In addition to diabetes, hypertension, and increased risk for certain cancers,  there are known neurological consequences of obesity as well, including increased risk of MCI, Alzheimer’s, polyneuropathy. When you add free fatty acids (FFAs) to the mix, Dr. Narouze explained, this causes inflammatory polyneuropathy and may also lead to DRG and C-fiber endings injury, as well as increased sympathetic tone, all leading to pain.

Overall, obesity is on the rise and chronic pain complaints mirror that trend, noted Dr. Narouze, but it is not necessarily clear what pain management providers can do to alleviate the challenge. Dmitri Souza, MD, PHD, also of Western Reserve Hospital, discussed some of research around standard treatments as part of the session. Often advised by PCPs and other specialists, these approaches include diet and nutrition interventions, exercise, certain pharmacotherapies, and behavioral modifications.  For morbidly obese individuals, there are additional specific interventional and pharmacological considerations which may help to provide better care for these patients. These are discussed in the speakers’ systematic review.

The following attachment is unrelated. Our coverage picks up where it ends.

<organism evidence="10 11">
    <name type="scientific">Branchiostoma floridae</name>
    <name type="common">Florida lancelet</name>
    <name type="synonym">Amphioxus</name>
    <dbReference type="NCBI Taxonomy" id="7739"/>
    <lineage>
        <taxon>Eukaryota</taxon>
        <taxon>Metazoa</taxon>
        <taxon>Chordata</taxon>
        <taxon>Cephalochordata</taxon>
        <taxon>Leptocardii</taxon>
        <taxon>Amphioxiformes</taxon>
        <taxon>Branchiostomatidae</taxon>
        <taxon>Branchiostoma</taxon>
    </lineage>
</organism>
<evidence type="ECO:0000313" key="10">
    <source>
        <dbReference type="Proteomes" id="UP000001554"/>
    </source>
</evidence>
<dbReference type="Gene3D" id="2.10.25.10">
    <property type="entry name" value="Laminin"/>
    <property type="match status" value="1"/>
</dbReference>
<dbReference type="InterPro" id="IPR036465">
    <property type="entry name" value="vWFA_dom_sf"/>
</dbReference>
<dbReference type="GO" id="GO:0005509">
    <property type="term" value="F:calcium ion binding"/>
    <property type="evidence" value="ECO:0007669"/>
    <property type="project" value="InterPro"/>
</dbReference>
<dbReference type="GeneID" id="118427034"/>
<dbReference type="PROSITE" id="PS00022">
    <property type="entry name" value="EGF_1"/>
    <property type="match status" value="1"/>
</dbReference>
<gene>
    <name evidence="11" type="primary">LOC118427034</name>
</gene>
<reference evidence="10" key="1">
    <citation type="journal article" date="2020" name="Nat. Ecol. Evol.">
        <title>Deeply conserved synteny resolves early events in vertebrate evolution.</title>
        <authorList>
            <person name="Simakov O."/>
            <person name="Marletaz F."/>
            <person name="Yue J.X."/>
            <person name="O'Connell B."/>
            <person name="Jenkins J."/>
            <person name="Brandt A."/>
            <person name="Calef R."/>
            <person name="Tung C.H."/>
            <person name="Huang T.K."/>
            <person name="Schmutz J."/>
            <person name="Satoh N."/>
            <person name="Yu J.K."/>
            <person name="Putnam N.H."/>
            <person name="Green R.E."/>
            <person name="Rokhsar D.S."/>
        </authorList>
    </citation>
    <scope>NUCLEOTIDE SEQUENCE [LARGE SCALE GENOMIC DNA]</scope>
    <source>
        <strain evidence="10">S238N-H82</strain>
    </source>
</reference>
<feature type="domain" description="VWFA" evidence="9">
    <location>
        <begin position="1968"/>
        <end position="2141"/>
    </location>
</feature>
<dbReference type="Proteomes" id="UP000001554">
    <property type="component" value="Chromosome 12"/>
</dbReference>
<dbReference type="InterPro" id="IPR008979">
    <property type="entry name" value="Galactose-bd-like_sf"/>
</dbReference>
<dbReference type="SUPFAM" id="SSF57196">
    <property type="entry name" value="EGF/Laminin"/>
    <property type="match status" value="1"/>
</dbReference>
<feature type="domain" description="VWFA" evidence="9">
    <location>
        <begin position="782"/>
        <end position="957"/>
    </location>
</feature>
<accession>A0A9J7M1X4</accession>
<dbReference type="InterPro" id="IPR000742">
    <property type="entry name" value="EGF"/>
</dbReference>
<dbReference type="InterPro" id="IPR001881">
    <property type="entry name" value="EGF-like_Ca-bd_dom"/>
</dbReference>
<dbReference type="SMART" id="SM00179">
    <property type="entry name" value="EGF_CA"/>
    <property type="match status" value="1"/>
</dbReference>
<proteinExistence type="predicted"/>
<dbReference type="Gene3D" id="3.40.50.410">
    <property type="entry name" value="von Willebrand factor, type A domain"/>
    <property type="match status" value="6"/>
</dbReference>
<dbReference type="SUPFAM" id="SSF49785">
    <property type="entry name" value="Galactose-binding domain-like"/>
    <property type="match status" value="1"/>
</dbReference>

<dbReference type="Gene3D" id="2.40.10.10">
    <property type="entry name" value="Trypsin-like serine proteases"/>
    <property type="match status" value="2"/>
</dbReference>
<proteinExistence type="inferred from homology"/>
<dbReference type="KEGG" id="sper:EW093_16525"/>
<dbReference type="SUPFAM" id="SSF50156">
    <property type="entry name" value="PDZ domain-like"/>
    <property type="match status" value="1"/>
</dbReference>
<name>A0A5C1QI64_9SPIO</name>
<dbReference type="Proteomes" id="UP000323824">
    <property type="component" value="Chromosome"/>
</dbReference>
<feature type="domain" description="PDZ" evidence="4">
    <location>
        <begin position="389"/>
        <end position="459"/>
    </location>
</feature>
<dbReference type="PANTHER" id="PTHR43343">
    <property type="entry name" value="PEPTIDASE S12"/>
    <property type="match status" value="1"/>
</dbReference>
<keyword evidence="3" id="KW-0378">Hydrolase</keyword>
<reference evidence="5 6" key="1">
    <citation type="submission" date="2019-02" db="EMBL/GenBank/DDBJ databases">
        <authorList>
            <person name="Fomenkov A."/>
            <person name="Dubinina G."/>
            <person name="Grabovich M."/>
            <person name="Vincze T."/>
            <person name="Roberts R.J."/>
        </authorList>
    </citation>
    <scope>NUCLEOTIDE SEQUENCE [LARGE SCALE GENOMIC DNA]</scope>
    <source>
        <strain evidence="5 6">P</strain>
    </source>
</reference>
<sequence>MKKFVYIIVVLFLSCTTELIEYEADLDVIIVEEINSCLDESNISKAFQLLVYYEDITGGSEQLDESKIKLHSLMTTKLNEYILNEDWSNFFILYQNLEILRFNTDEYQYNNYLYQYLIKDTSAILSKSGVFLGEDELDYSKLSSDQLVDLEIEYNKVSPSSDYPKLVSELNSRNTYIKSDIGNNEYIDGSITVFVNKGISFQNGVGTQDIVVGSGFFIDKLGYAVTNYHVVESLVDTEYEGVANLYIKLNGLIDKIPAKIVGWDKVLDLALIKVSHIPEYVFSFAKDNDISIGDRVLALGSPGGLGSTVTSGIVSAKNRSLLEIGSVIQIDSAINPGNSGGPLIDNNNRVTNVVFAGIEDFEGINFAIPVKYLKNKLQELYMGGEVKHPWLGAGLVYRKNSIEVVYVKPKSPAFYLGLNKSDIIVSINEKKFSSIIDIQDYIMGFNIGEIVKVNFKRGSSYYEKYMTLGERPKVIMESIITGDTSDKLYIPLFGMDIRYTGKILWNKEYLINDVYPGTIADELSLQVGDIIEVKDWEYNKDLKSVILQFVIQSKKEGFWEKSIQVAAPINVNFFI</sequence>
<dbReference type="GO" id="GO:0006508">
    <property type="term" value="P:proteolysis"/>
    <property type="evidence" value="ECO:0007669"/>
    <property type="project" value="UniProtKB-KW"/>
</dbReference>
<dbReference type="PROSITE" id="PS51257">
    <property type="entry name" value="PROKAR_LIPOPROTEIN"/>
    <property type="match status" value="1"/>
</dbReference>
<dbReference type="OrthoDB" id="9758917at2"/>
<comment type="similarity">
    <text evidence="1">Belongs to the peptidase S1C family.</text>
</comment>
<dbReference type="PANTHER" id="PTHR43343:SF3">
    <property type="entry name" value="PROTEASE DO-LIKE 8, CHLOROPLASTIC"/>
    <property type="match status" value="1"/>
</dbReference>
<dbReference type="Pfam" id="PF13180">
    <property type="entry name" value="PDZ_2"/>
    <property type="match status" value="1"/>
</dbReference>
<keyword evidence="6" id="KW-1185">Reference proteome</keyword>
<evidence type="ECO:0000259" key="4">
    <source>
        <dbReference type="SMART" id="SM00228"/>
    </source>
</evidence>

Next summary: Neuromodulation: A Roundtable on Current Best Practice & Key Questions